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Strange performances
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Date: -- (:)
From: Benjamin Canou <benjamin.canou@g...>
Subject: Re: [Caml-list] Strange performances

Indeed, using runtime exceptions catching as a programming style may
lead to strange behaviours, but I think using the any pattern in the try
with construct was the real mistake.

So basically, to those who did not understand the problem :
This code works perfectly :

let list_of_string s =
  let rec list_of_string s i =
    try let e = s.[i] in e :: list_of_string s (succ i)
    with Invalid_argument "index out of bounds" -> []
  in list_of_string s 0

And if I had used a correct matching of exceptions in my original code :

let list_of_string s =
  let rec list_of_string s i =
    try s.[i] :: list_of_string s (succ i)
    with Invalid_argument "index out of bounds" -> []
  in list_of_string s 0

I would have noticed that the bug came from my carelessness about the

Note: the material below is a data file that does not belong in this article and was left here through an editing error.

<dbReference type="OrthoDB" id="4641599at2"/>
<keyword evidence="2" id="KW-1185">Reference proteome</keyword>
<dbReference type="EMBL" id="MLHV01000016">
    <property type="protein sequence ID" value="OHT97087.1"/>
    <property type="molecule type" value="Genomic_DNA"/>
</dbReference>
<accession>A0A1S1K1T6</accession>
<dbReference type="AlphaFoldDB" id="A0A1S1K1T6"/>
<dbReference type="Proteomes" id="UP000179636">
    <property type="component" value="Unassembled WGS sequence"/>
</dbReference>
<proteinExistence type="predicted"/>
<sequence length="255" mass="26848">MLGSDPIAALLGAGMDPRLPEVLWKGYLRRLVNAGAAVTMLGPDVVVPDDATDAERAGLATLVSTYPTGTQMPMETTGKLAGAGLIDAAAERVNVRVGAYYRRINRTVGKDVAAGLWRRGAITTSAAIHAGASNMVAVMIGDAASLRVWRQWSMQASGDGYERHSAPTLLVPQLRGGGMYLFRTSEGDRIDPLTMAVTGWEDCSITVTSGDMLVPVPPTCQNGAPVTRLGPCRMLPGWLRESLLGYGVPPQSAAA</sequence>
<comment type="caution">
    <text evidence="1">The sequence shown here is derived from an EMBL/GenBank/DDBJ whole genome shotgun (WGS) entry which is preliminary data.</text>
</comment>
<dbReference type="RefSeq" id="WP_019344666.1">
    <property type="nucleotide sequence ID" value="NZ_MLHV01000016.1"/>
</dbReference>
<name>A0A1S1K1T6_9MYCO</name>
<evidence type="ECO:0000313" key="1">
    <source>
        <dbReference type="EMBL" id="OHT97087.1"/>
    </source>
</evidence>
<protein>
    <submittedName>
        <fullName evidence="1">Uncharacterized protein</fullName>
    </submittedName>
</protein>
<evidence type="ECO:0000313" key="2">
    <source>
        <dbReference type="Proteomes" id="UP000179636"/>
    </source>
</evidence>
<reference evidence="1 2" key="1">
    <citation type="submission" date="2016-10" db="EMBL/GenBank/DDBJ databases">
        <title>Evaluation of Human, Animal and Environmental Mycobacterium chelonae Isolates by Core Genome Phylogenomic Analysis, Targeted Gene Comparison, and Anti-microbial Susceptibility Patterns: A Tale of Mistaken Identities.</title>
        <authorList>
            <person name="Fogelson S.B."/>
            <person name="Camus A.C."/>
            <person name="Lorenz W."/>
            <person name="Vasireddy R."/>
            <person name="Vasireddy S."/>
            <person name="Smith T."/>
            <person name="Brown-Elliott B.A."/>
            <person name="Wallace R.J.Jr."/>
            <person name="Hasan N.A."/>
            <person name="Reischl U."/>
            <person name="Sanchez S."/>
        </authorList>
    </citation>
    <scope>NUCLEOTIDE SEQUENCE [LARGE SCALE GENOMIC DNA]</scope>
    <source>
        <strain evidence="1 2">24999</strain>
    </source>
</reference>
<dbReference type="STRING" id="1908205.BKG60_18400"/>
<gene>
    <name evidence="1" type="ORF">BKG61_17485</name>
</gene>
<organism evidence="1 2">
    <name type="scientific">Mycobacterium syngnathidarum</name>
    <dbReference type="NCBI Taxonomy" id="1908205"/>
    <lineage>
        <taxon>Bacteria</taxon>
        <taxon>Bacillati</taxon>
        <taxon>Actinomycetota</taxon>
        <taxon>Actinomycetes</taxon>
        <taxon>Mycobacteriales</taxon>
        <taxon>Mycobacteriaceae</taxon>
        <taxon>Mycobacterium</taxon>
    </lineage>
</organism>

evaluation order (btw, thank you Jacques) :

Fatal error: exception Stack_overflow

In fact, the function calls itself recursively to construct the right
hand side of the list constructor until the stack is full.

With the any (_) pattern, the function returns [] for each call from the
one corresponding to the end of the string to the one causing the
overflow. So the result is correct, but it takes a time proportional to
the maximum size of the stack...
With a pattern matching the out of bounds exception, the stack overflow
is not caught and the programs exits abnormally right after the

Jacques, if I remember well, the ocaml runtime is not able to detect
stack overflows in native code on all platforms, that's why you get a
segfault instead of a Stack overflow exception.

  Benjamin Canou.

Le vendredi 18 janvier 2008 à 18:12 +0900, Jacques Garrigue a écrit :
> From: "Till Varoquaux" <>
> > On Jan 18, 2008 2:15 AM, Jacques Garrigue <> wrote:
> > ...
> > > By the way, on my machine your version doesn't even work in native
> > > code, I only get segfaults. This is allowed behaviour for
> > > out-of-bounds access.
> > 
> > Could you please clarify? This seems a little scary to me, I thought
> > segfaults where acceptable only when you used unsafe features (or ran
> > out of stack).
> This is why I sent an erratum. The cause for the segfault was not the
> array access, but the stack overflow, which occured due to ocaml's
> peculiar evaluation order.
> Still, I maintain that intentionally raising and catching out-of-bound
> accesses is not good programming style...
> Jacques Garrigue
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